Neergard said,”’ germline’ changes – altering sperm, eggs, or embryos – are controversial because they would be permanent, passed down to future generations.” She noted that “genetics and ethics experts not involved in the work say it’s a critical first step – but just one step – toward eventually testing the process in pregnancy, something currently prohibited by US policy. “This is very elegant lab work, but it’s moving so fast that society needs to catch up and debate how far it should go,” said Johns Hop-kins University bioethicist Jeffrey Kahn. And lots more research is needed to tell if it’s really safe, added Britain’sRobin Lovell-Badge. He and Kahn were part of a NationalAcademy of Sciences report earlier this year that said if germline editing ever were allowed, it should be only for serious diseases with no good alternatives and done with strict oversight. “What we do not want is for rogue clinicians to start offering treatments” that are unproven…Among key questions: Would the technique work if mom,not dad, harbored the mutation? Is repair even possible if both parents pass on a bad gene? …Mitalipov said the research should offer critics some reassurance: If embryos prefer self-repair, it would be extremely hard to add traits for ‘designer babies’ rather than just eliminate disease,“All we did is un-modify the already mutated gene.”

 

Sciencenews.org reported on 7/5/17 that genes associated with the coronary artery disease are also linked to fertility, as well as fetal development and survival. “A June 22ndreport in PLOS Genetics showed a genetic connection between reproduction and heart disease. The Scien-cenews.org article concluded, “This study may be a warning for gene therapy since it suggests there are many genetic connections between different bodily functions that scientists don’t yet understand…If scientists want to treat coronary artery disease by editing a person’s DNA, it is important to know what other traits might be affected. The new findings also raise questions about the various functions of other disease-related genes…For instance, a future study could examine whether genes associated with cancer have any hidden evolutionary benefits.” Sciencenews.orgalso reported on 7/20/17 that resistance to CRISPR gene drives occurred at high rates in experiments with fruit flies.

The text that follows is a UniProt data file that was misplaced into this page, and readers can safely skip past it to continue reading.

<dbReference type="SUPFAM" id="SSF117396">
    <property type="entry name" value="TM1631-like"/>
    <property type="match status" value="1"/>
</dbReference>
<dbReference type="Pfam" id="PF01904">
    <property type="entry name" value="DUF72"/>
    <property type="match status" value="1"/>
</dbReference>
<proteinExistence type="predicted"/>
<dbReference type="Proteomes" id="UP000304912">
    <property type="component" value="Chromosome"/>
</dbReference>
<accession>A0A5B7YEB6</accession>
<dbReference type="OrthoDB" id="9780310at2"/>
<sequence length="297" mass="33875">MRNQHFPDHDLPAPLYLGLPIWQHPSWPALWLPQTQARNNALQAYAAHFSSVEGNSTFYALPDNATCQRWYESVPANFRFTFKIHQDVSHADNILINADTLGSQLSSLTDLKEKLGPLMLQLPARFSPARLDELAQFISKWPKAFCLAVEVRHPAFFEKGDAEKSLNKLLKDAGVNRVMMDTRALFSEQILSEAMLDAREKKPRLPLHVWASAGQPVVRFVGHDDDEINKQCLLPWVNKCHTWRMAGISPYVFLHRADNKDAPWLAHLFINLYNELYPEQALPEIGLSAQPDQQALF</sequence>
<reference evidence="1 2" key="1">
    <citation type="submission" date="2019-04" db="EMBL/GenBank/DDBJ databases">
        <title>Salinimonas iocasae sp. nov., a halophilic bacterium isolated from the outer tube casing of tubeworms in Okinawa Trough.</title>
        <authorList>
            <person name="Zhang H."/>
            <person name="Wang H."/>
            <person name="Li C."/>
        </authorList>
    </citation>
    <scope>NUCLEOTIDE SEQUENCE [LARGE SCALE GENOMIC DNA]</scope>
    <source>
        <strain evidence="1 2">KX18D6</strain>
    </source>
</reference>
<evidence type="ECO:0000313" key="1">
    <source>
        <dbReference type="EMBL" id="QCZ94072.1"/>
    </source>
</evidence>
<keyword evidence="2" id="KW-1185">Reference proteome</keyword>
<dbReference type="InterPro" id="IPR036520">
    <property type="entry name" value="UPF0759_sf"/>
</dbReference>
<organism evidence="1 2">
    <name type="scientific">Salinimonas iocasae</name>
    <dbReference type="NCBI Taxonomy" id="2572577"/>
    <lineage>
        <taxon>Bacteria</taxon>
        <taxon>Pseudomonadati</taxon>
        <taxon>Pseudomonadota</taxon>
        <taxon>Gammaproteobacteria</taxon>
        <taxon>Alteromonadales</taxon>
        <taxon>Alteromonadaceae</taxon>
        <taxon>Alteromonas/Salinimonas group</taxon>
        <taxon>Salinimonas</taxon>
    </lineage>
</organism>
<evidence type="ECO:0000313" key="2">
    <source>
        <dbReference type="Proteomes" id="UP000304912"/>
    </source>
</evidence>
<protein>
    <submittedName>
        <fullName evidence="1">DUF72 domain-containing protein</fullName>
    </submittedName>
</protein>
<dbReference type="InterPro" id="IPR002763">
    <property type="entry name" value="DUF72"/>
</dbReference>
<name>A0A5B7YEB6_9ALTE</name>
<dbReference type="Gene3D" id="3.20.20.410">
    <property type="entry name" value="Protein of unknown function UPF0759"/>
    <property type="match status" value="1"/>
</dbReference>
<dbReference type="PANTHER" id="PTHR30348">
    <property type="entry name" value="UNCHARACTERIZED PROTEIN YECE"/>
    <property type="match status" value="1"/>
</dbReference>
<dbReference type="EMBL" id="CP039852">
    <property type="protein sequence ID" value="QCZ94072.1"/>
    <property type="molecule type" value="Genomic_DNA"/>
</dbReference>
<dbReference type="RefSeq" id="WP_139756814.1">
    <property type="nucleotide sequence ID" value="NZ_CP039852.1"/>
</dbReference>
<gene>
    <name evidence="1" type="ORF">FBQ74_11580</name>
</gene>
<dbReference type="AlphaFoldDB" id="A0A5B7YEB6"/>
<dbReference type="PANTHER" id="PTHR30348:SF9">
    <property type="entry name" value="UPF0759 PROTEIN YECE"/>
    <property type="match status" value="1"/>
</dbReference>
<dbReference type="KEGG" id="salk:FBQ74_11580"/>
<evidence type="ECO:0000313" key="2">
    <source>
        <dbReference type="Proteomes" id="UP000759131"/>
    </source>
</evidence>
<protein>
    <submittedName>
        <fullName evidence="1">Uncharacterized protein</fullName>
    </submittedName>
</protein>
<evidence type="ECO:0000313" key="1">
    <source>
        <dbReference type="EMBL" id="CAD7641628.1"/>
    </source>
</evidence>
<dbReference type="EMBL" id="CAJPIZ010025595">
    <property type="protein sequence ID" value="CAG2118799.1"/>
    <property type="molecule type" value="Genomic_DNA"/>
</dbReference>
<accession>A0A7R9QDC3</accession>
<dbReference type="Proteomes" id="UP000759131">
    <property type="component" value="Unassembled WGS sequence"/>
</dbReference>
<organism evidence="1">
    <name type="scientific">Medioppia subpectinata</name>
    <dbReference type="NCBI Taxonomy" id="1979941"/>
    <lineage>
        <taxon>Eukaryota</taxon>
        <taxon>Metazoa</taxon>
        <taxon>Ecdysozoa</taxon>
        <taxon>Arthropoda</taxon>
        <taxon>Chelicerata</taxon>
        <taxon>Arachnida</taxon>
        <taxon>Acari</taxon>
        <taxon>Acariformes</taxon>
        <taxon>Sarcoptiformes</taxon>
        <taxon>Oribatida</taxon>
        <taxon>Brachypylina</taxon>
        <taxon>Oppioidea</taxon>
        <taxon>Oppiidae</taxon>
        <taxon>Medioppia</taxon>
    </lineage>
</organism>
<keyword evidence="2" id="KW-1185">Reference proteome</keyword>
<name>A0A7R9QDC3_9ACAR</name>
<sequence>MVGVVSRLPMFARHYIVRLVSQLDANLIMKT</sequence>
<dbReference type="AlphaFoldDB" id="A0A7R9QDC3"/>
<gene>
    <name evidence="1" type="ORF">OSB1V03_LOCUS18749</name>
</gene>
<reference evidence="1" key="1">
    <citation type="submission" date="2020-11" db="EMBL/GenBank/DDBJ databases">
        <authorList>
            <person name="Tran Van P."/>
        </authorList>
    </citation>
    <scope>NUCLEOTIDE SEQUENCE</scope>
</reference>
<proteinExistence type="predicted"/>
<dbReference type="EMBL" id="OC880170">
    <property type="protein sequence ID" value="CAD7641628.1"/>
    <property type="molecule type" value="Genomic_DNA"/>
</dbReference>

Michael Cook commented at Bioedge.org 8/5/17, “For others, creating and destroying human embryos for research is itself anathema. In this experiment, dozens of embryos were created, and all were destroyed before they had grown beyond a few days. But everyone recognized the potential for a new generation of eugenics, which has long been under the shadow of the Nazis’ discredited ideology. David Albert Jones, of the UK’s Anscombe Institute, penned a withering critique, Unethical research with eugenic goals. “The whole rationale for this experiment is to take a step towards genetic modification as assisted reproductive technology. We are manufacturing new human beings for manipulation and quality control, and experimenting on them with the aim of forging greater eugenic control over human reproduction. This is not a case of using bad means for a good end, but of bad means to a worse end.”